We all know that the gut (stomach, small intestine, and large intestine) does the hard work of taking the food we eat and turning it into fuel. Recently, researchers have been focusing on other ways these organs influence other systems in the body. Studies performed on mice now suggest that the bacteria that lines our digestive tract may have a role in symptoms of depression.
Our intestinal tract is lined with microscopic organisms, commonly referred to the gut microbiome that are now believed to have a role in obesity, Parkinsons, and numerous other conditions. It is unclear how much of the makeup of the gut microbiome is genetic and how much is influenced by our environment and what we eat, but the latest research suggests that a typical Western diet may exacerbate or induce symptoms of clinical depression. In these studies, one group mice was fed a high fat diet, one was fed a high sugar diet, one was fed a diet high in both fat AND sugar, and one was fed a control diet. There were mixed results with the high-fat group and the high-sugar group, but the high-fat and high-sugar group experienced a higher rate of depression-related symptoms when compared to the control diet group.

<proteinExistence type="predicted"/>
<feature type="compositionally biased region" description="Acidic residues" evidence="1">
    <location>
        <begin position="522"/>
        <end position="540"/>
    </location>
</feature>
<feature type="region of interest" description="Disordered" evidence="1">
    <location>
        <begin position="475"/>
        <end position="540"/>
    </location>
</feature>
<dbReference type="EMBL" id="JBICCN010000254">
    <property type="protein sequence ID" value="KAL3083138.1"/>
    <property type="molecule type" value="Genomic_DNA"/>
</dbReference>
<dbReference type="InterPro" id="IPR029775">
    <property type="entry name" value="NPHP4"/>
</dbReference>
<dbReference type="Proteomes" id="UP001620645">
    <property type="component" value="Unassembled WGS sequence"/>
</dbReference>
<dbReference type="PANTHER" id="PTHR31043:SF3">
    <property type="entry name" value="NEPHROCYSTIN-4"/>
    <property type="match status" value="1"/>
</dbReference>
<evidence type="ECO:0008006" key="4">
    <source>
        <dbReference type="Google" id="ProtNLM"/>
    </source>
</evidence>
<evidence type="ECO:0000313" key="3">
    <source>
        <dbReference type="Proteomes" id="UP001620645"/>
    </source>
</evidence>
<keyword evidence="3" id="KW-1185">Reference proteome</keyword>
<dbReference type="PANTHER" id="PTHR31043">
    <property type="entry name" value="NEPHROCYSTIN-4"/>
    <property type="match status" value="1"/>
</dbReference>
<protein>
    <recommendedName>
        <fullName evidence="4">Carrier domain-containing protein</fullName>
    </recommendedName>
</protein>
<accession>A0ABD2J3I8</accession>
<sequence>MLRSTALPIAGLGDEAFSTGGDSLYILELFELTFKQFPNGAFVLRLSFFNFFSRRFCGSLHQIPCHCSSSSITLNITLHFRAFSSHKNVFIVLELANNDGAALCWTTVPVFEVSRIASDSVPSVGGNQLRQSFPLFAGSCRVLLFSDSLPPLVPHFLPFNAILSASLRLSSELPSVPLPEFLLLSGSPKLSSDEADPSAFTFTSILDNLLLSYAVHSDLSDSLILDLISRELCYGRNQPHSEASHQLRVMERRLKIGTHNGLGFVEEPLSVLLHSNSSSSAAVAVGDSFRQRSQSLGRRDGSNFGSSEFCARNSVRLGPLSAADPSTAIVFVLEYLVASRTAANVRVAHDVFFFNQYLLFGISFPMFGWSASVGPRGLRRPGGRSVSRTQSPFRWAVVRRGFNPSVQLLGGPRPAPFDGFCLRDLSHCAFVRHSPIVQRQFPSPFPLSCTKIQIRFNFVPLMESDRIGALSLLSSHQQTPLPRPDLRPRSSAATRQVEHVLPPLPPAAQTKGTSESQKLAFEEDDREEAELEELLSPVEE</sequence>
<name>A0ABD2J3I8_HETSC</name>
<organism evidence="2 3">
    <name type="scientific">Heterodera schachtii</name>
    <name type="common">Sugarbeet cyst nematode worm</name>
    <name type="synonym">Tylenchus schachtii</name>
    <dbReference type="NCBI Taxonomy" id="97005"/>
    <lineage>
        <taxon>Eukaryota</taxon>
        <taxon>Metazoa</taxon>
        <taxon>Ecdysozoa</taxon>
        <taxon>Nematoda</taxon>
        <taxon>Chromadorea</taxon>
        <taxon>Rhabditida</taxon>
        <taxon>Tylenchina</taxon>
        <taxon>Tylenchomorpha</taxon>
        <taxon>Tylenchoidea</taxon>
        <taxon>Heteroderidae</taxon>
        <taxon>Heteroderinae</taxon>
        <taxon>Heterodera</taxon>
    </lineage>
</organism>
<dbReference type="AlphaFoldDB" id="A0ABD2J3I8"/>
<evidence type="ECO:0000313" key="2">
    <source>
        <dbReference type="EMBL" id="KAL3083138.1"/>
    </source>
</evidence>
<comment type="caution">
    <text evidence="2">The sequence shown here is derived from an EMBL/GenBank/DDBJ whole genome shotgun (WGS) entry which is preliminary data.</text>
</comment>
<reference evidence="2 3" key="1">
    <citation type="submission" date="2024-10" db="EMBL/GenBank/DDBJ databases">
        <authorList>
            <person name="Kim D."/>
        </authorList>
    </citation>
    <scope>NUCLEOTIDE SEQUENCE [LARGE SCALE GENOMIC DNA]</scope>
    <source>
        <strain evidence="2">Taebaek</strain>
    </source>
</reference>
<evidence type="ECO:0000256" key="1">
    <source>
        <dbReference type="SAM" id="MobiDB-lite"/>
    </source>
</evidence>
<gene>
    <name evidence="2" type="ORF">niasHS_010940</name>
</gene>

What do these mouse studies mean for humans? They strongly suggest that the typical American diet (high in both fat and sugar) may be partially responsible for increased or worsening symptoms of depression, specifically caused by changes in the makeup of our gut bacteria. Your best bet? Load your diet with a rainbow of fruits and vegetables to keep it within the recommended daily values of fat and sugar and to keep your gut (and your mind) happy and healthy.
Do you have any questions about the gut microbiome and your health? Ask away in the comments!